January 8, 2018

When Closing is Just the Beginning: Antitrust Authorities Unwinding Closed Transactions

In the last several months the United States’ federal antitrust enforcement authorities, the Federal Trade Commission (FTC) and the Antitrust Division of the Department of Justice (DOJ), have challenged and sought to unwind three consummated mergers in whole or in part. These challenges serve as a stark reminder that the antitrust authorities will seek to unwind consummated mergers that, in their view, have reduced competition or have created a monopoly. In fact, many are unaware that antitrust authorities may challenge closed transactions even if the transactions were not required to be reported first under the Hart-Scott-Rodino Act pre-merger notification regime.[1] Thus, even when a proposed transaction does not meet the filing requirements, parties to a transaction should nevertheless seek experienced antitrust counsel that can assess the potential for substantive antitrust risk.[2] Failing to do so can result in inadvertent entanglement with lengthy investigations and, indeed, even litigation. In most instances, buyers will assume full responsibility to defend the investigations and/or litigation. In the event the parties are required to unwind part or the whole transaction, the additional burdens are heavy.

Three Recent Challenges to Consummated Transactions

  • In December 2017, the FTC filed an administrative complaint seeking to unwind the merger between two manufacturers and suppliers of microprocessor prosthetic knees, Otto Bock HealthCare North America, Inc., (“Otto Bock”) and FIH Group Holdings, LLC (“FIH”). In September 2017, the parties simultaneously signed a merger agreement and consummated the merger. According to the FTC complaint, the merger eliminated direct and substantial competition between Otto Bock and its most significant and disruptive competitor, FIH. Specifically, the FTC alleged that the intense competition between Otto Bock and FIH resulted in substantially lower prices and improved features and functions, all to the benefit of consumers. Thus, this transaction acted to entrench further Otto Bock’s position as the dominant supplier of microprocessor prosthetic knees.  In light of the FTC action, the parties have agreed to cease the integration of the two businesses as the case awaits trial before an FTC administrative law judge.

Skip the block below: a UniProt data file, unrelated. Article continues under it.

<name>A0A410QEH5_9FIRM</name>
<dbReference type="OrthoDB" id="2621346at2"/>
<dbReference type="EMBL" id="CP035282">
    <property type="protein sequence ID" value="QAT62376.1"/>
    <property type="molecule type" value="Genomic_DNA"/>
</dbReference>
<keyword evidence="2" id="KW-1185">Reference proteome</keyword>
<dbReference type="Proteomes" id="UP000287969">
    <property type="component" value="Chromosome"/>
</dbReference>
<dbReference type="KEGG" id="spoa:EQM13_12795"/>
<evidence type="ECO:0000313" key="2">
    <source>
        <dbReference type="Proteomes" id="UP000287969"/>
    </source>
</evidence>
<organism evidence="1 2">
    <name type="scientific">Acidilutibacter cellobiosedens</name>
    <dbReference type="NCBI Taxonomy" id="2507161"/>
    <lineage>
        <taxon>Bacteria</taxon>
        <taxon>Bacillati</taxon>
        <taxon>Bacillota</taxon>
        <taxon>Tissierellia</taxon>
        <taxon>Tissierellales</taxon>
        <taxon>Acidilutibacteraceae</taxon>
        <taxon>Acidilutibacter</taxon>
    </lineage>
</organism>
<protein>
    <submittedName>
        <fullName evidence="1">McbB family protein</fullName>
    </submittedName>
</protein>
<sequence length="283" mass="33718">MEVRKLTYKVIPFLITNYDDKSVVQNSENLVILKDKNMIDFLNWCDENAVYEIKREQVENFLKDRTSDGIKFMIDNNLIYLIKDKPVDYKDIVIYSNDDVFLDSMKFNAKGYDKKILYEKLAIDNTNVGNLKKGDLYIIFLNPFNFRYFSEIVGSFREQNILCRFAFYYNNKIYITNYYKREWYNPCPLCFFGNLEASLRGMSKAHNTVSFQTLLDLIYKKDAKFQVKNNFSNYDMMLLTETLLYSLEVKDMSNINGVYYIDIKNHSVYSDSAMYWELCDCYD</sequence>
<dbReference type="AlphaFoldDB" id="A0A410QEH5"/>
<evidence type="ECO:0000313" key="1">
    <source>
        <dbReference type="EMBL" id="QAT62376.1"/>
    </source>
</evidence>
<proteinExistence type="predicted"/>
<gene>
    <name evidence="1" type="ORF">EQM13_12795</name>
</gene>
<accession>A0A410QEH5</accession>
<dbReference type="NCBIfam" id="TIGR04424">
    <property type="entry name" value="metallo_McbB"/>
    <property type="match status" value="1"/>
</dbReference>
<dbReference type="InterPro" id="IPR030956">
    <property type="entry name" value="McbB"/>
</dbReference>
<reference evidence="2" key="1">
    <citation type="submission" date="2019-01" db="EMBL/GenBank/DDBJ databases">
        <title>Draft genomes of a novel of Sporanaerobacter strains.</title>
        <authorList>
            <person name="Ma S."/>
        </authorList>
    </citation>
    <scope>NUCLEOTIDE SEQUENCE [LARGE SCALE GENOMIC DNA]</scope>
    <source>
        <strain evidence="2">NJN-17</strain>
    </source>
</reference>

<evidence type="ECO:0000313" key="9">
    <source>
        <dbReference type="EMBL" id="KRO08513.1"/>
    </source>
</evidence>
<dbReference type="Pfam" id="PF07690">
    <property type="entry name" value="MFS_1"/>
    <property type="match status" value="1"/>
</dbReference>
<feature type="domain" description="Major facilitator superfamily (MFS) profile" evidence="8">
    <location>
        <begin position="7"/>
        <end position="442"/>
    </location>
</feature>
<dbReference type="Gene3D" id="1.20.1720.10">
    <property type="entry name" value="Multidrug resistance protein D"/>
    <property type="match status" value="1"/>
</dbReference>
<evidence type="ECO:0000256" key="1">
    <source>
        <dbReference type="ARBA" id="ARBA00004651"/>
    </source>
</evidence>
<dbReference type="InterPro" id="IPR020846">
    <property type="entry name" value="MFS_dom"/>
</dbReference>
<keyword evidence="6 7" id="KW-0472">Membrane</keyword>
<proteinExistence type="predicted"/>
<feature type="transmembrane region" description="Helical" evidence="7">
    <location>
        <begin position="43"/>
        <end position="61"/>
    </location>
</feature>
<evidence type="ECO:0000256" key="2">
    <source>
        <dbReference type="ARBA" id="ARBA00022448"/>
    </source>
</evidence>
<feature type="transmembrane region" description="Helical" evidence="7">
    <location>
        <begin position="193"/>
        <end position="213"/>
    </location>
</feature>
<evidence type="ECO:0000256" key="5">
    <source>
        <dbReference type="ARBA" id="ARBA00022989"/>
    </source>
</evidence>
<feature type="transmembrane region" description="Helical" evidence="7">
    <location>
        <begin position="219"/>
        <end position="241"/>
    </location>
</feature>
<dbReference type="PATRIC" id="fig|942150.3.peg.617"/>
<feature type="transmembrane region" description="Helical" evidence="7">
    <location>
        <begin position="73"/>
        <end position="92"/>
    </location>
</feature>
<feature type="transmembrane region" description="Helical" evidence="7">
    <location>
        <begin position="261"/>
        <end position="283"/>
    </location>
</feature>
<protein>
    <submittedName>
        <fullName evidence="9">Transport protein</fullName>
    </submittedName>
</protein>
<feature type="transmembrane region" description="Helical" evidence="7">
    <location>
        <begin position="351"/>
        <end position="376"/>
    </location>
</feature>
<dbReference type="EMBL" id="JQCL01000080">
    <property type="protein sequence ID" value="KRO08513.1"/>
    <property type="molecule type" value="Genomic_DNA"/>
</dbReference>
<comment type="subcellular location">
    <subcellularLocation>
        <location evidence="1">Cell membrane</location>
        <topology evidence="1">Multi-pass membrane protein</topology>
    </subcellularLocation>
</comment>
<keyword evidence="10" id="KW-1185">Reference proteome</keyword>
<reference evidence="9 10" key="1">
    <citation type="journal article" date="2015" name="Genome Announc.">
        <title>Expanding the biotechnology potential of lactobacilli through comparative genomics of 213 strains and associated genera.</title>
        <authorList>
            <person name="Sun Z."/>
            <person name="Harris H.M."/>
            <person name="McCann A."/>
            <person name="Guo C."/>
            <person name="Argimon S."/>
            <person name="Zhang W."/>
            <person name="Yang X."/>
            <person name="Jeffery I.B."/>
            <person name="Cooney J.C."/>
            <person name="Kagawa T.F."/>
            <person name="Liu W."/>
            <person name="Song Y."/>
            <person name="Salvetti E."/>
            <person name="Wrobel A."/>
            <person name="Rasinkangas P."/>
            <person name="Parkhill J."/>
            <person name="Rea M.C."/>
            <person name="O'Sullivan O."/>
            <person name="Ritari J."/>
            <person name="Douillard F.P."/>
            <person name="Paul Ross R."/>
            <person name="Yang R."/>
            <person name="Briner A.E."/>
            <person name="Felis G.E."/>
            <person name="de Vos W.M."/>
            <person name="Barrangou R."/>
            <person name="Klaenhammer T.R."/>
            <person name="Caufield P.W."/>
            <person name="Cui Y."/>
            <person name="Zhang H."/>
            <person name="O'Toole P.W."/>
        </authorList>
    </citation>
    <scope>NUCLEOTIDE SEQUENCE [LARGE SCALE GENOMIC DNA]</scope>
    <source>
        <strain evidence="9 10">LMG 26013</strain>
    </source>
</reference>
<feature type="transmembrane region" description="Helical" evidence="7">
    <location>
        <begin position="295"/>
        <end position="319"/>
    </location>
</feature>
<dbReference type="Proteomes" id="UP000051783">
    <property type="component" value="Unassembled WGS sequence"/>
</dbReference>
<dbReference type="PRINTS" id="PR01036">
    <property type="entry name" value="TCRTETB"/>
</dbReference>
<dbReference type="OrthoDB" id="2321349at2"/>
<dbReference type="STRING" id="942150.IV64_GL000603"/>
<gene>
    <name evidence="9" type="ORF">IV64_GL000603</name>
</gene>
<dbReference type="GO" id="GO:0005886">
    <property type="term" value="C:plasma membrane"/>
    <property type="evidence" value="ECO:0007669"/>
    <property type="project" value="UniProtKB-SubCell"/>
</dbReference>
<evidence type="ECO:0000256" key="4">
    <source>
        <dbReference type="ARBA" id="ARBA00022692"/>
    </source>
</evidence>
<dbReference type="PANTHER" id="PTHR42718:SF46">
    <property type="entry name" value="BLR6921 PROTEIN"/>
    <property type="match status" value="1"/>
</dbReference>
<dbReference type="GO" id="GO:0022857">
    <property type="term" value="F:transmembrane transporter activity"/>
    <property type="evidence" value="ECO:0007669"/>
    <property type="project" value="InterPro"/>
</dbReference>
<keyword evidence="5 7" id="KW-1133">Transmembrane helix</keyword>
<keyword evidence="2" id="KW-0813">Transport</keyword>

• Also in December 2017, the DOJ announced a settlement with TransDigm Group Inc. (“TransDigm”) that required it to divest certain airline passenger restraint businesses that it had acquired from Takata Corp. earlier in the year for $90 million. Despite being over the current $80.8m Hart-Scott-Rodino Act transaction value reporting threshold, due to the transaction’s structure, it was not required to be reported. Nevertheless, the DOJ investigated the transaction and found that it had eliminated the only competitor to TransDigm in the market for commercial airplane restraint systems, including traditional two-point lap belts, three-point shoulder belts, technical restraints, and more advanced inflatable restraint systems such as airbags. According to the DOJ, competition between the two companies had led to lower prices and more innovation in the industry. As such, the DOJ required the divestiture of the commercial airline restraint assets to an already approved consortium, or an alternate acquirer to be approved by the United States.